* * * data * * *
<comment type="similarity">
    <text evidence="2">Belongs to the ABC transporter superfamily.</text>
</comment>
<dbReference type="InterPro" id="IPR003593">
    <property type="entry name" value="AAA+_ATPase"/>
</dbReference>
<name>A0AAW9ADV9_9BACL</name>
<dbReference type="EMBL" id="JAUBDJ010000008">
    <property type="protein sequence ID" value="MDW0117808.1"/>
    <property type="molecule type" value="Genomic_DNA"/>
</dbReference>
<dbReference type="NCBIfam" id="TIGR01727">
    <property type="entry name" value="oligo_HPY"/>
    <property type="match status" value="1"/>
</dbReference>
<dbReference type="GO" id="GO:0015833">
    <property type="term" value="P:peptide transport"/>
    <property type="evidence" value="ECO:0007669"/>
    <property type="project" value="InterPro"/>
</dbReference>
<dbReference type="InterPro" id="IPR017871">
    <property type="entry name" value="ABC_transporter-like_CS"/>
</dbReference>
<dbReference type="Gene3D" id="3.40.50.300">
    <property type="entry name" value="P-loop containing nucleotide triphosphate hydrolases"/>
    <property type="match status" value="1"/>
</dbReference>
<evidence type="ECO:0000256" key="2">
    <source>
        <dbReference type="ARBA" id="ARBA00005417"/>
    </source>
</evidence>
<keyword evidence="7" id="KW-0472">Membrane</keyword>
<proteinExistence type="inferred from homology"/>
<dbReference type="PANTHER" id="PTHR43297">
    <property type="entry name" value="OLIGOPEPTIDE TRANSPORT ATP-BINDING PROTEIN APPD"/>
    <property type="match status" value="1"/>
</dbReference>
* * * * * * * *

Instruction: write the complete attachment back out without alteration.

<comment type="similarity">
    <text evidence="2">Belongs to the ABC transporter superfamily.</text>
</comment>
<dbReference type="InterPro" id="IPR003593">
    <property type="entry name" value="AAA+_ATPase"/>
</dbReference>
<name>A0AAW9ADV9_9BACL</name>
<dbReference type="EMBL" id="JAUBDJ010000008">
    <property type="protein sequence ID" value="MDW0117808.1"/>
    <property type="molecule type" value="Genomic_DNA"/>
</dbReference>
<dbReference type="NCBIfam" id="TIGR01727">
    <property type="entry name" value="oligo_HPY"/>
    <property type="match status" value="1"/>
</dbReference>
<dbReference type="GO" id="GO:0015833">
    <property type="term" value="P:peptide transport"/>
    <property type="evidence" value="ECO:0007669"/>
    <property type="project" value="InterPro"/>
</dbReference>
<dbReference type="InterPro" id="IPR017871">
    <property type="entry name" value="ABC_transporter-like_CS"/>
</dbReference>
<dbReference type="Gene3D" id="3.40.50.300">
    <property type="entry name" value="P-loop containing nucleotide triphosphate hydrolases"/>
    <property type="match status" value="1"/>
</dbReference>
<evidence type="ECO:0000256" key="2">
    <source>
        <dbReference type="ARBA" id="ARBA00005417"/>
    </source>
</evidence>
<keyword evidence="7" id="KW-0472">Membrane</keyword>
<proteinExistence type="inferred from homology"/>
<dbReference type="PANTHER" id="PTHR43297">
    <property type="entry name" value="OLIGOPEPTIDE TRANSPORT ATP-BINDING PROTEIN APPD"/>
    <property type="match status" value="1"/>
</dbReference>